Following the release of the report from the New Hampshire Commission to Study the Death Penalty, New Hampshire's Concord Monitor called for an end to capital punishment in the state. The Commission concluded a year of public hearings and careful study and chose by a 12-10 vote to recommend neither expanding nor abolishing the death penalty. However, the Monitor pointed out that the evidence presented to the commission was primarily in favor of repealing the death penalty. One of the many arguments against the death penalty considered by the Commission was its arbitrary nature. Outcomes of capital cases depend on the makeup of capital juries, the resources available to the defendant, and the potentially unequal skills of prosecutors and defense lawyers.  The editorial noted that former attorney general Phillip McLaughlin recalled a case in which he charged the wrong man with murder and another in which an investigator failed to share evidence that might have proved that someone else committed the crime. He voted to repeal the law.  The editorial concluded: "States are not infallible. A life wrongly taken by the state cannot be returned. But an innocent person serving life without parole can be freed. New Hampshire should join the states and the many nations that have progressed beyond capital punishment."  Read the full editorial below.

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NEW RESOURCES: Costs of Representation in Federal Death Penalty Cases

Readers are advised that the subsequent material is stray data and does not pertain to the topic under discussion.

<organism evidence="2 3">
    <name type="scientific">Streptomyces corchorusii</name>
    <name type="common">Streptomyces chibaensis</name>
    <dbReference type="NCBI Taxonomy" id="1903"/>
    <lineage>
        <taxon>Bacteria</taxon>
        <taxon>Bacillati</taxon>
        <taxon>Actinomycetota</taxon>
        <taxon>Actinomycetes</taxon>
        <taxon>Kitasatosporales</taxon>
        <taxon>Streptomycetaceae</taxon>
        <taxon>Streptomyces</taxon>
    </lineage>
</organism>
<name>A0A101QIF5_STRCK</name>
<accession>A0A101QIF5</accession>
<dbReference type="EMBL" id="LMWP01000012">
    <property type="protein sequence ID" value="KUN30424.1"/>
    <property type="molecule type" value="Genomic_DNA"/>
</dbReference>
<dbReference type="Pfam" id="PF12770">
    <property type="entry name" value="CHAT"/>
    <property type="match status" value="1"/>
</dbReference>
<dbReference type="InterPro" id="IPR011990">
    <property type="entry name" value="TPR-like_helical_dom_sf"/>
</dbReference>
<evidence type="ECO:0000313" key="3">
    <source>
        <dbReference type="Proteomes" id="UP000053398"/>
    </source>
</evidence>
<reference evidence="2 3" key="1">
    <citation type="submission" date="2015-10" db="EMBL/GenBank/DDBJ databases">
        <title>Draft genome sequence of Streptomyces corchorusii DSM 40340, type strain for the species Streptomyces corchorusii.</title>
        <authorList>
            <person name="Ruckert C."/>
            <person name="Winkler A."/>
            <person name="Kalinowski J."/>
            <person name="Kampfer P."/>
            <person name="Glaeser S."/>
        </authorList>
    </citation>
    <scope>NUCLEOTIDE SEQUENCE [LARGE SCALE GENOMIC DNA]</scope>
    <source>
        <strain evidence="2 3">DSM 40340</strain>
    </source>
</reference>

A recent report to the Committee on Defender Services of the Judicial Conference of the United States by Jon Gould and Lisa Greenman provided an update on the costs of representation in federal death penalty cases.  The report examined all cases in which the federal death penalty was authorized by the U.S. Attorney General between 1998 and 2004.  The authors found that "The median cost of a case in which the Attorney General authorized seeking the death penalty was nearly eight times greater than the cost of a case that was eligible for capital prosecution but in which the death penalty was not authorized."  (emphasis added). The report found that the median cost for defense representation in a death case that went to trial was $465,602, including $101,592 for experts.  If the authorized case was settled by a plea, the median cost was $200,933, still far greater than the median cost of a death-eligible case in which the death penalty was not sought-- $44,809.  In other words, it is the seeking of the death penalty that considerably raises the costs, even if the case results in a plea bargain and no trial.  These figures do not include prosecution and judicial costs .

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New Hampshire Death Penalty Study Commission

New Hampshire Death Penalty Study Commission - Final Report

Individual Statement of Commissioner Renny Cushing

Dec. 1, 2010

There were a number of family members of murder victims who appeared before the Commission to share their personal experiences with homicide and the criminal justice system. They expressed their opposition, as victims, to the death penalty. As I listened to their testimony, and as I do when I listen to the experiences of any family member of a murder victim, whether they support, oppose, or have no opinion on the death penalty, I felt a sense of shared experience, empathy, and solidarity. My father, Robert Cushing, Sr., was shotgunned to death in front of my mother in our family home two decades ago. For me, thinking about what should be done after a murder happens is not just an intellectual exercise; it’s part of my life. The pain that is difficult to give words to, the emptiness and trauma, are part of my personal reality that I brought to the work of the Commission.